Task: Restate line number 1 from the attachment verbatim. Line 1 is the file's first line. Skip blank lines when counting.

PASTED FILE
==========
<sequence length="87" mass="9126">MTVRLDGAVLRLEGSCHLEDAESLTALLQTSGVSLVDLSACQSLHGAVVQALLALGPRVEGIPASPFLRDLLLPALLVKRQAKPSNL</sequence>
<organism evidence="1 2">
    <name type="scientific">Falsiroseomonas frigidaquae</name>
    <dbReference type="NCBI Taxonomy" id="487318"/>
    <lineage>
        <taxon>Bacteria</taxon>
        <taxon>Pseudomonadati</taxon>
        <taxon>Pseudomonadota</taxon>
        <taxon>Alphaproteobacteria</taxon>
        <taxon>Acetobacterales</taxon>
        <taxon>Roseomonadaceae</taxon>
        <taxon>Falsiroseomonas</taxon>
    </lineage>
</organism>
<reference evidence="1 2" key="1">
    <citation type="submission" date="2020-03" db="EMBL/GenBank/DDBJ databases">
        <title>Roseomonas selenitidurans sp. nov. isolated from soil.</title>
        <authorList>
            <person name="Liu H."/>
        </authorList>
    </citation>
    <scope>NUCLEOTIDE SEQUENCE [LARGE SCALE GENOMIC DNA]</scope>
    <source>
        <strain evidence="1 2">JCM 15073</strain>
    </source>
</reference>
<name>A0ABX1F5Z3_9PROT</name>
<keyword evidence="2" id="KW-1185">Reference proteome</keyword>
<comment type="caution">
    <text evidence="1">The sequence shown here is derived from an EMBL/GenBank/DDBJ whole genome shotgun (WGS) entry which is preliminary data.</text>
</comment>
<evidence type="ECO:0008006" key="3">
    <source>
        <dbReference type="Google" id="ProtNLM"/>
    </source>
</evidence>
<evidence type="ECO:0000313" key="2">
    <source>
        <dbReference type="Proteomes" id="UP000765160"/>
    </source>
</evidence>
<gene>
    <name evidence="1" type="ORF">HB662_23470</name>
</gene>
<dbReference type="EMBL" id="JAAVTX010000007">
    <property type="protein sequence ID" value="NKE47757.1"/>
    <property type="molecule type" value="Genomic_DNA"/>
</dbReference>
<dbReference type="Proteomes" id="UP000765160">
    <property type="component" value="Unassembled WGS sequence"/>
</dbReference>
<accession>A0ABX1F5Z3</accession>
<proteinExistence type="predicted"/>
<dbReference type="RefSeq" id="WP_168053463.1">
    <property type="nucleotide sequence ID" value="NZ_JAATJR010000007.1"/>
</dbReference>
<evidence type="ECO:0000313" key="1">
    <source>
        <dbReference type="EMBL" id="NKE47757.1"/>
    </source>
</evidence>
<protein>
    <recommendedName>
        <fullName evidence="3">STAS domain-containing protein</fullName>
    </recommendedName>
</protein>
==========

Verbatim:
<sequence length="87" mass="9126">MTVRLDGAVLRLEGSCHLEDAESLTALLQTSGVSLVDLSACQSLHGAVVQALLALGPRVEGIPASPFLRDLLLPALLVKRQAKPSNL</sequence>